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Why Isn’t My Stainless Steel Soldering Correctly?

Why Isn’t My Stainless Steel Soldering Correctly?

Soldering is an efficient method to join stainless steel when using it for exterior structure applications.  However, while the process is very effective, there are a few things that are necessary to enable you to solder the stainless steel correctly.

What makes soldering stainless steel different from other alloys to solder is that there is a thick oxide layer on the steel.  This can make it difficult for the solder to bond to the steel surface. 

Below are some pointers to help you solder your stainless steel efficiently and successfully:

Surface Needs to Be Cleaned

Before you even begin to solder, it is important to thoroughly clean the steel surface, particularly in the joint area.  Use a wire brush and a cleaning solvent and remove all the grease, oil, and any existing oxides.  This will allow the solder to bond to the stainless steel base layer and should be done right before soldering (and every time thereafter).

Clamp Down The Metal Pieces You’re Soldering

It’s very helpful to clamp down the two pieces that you intend to solder so that each piece touches the other.  This allows you to use both hands when you solder as well as hold your work pieces in place.  The pieces can be clamped to either a vise or a bench, so they don’t move when you solder.  Place them in the angle that you want them to hold.  Then clamp the pieces in place.

Choosing The Right Flux and Solder

Choosing the right flux and solder can make the difference in being able to solder successfully.  You need to use an aggressive acid flux on stainless steel.  The best flux to use is one that has a high activity, phosphoric acid-base that can penetrate the steel surface.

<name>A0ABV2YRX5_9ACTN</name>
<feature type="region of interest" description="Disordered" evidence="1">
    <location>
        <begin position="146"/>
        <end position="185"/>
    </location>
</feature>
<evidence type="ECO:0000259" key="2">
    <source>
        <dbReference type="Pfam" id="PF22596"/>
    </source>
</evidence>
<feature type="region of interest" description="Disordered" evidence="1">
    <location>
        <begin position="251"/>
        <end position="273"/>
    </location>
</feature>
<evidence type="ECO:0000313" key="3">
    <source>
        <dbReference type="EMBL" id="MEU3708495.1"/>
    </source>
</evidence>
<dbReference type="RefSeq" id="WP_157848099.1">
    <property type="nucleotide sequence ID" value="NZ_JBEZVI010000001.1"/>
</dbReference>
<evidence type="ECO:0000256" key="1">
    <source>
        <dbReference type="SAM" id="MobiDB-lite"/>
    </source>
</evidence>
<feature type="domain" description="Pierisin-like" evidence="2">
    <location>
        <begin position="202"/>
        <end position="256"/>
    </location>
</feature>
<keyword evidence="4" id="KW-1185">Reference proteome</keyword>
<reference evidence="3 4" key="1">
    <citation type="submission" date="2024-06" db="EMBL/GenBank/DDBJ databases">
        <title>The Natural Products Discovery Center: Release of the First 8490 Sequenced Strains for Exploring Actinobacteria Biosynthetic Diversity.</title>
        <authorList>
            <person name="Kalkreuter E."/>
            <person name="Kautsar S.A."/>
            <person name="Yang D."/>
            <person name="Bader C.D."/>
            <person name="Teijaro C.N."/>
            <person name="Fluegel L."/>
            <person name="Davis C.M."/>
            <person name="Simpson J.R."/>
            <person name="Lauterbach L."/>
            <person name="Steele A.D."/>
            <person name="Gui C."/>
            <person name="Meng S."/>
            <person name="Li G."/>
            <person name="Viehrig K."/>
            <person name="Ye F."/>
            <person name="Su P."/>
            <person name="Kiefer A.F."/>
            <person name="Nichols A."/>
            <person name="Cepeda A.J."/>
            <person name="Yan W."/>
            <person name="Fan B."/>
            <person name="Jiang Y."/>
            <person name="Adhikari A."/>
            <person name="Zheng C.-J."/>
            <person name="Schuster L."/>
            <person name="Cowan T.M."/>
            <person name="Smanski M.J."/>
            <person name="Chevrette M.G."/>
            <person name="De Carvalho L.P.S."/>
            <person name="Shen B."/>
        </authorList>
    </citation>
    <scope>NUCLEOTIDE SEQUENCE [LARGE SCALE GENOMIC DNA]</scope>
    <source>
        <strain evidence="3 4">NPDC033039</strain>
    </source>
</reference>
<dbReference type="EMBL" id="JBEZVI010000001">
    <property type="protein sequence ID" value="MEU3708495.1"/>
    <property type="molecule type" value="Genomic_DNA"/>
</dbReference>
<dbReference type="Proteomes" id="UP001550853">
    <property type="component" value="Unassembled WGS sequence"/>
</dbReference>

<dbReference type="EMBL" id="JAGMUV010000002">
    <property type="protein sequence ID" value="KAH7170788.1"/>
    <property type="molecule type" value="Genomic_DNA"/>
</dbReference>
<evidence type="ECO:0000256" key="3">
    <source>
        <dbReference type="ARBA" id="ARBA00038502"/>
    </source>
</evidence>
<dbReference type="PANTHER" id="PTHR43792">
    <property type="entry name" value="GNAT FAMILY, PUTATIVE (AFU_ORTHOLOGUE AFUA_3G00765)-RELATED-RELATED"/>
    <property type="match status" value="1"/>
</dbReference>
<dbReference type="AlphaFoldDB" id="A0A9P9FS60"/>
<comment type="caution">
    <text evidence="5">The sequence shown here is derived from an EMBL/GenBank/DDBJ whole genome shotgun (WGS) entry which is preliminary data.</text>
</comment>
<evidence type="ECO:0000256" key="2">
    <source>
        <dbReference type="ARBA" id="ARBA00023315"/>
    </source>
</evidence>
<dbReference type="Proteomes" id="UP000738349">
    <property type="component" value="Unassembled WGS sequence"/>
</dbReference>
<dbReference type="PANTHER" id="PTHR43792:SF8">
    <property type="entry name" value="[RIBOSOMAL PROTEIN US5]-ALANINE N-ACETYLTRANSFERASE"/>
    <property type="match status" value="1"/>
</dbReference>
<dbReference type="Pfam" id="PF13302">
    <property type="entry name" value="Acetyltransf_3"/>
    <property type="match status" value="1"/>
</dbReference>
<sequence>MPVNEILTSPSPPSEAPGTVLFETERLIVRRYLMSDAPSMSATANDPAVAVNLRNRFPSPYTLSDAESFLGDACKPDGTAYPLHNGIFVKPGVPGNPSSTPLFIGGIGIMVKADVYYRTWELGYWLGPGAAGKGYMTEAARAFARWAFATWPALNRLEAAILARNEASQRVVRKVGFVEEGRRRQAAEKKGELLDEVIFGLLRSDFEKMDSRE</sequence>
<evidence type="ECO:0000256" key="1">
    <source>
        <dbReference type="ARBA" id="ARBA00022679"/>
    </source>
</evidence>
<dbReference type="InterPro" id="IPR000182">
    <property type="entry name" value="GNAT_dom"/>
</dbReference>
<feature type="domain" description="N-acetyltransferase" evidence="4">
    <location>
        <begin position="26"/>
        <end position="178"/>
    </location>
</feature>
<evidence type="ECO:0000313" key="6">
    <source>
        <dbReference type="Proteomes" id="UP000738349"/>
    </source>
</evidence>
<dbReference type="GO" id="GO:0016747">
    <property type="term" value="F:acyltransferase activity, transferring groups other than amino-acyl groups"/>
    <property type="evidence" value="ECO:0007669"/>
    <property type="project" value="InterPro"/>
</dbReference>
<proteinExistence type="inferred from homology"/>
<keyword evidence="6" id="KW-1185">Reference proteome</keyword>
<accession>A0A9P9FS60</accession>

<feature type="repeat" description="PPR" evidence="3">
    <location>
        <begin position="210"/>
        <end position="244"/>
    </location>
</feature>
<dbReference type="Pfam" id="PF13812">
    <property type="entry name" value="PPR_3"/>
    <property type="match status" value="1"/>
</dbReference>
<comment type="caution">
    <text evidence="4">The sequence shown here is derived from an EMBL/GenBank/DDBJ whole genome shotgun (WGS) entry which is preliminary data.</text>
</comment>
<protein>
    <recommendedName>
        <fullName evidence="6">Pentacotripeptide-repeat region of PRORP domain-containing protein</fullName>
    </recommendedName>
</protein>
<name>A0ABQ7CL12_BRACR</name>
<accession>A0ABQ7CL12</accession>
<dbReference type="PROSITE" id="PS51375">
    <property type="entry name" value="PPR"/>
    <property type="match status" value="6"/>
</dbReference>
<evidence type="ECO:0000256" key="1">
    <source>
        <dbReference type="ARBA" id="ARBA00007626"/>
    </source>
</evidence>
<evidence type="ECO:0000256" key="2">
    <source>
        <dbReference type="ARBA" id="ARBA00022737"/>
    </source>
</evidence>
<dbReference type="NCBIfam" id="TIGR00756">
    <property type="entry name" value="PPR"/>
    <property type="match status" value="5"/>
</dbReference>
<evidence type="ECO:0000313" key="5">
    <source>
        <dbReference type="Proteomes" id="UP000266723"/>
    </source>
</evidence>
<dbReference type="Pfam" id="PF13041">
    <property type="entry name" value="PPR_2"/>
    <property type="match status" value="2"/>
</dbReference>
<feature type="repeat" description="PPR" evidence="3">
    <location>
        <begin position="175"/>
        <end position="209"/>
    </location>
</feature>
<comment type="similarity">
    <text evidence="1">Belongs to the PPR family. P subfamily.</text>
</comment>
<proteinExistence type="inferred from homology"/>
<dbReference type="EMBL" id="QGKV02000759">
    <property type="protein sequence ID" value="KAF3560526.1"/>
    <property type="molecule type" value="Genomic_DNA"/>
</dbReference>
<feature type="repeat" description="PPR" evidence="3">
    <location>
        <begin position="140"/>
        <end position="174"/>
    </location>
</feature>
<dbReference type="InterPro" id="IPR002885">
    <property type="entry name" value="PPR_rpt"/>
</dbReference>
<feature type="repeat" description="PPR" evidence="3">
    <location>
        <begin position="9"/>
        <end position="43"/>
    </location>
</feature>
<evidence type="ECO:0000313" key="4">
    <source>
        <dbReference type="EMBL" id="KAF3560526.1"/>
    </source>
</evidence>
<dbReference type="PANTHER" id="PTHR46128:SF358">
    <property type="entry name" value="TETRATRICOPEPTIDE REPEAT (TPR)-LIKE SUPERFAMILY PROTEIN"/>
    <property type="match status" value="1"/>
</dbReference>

Make sure to apply flux to the work pieces before you begin the soldering process.  Apply liquid flux by brush only to the areas that will be joined.

The best solder to use is any tin-lead solder that has a tin content that is more than 50% which has a greater joint strength hold, or lead-free solder.

Preheat The Solder Joint Area

For proper wetting and solder flow, it is important to pre-heat both metal surfaces with a soldering iron or torch.  After applying flux, preheat the fluxed area and then feed solder into the seam.  Leave your iron or torch in contact as you feed solder and it flows into the joint.

Clean Off The Surface After You Finish

When you are finished soldering, make sure to clean the flux residues off the work piece, both the solder joints and the surrounding area.  Wipe down the surface with a damp cloth or you can also flush the surface with clean water to thoroughly remove post-soldering flux residues and prevent corrosion.

If you follow the above tips, you should be able to solder your stainless steel correctly and efficiently.


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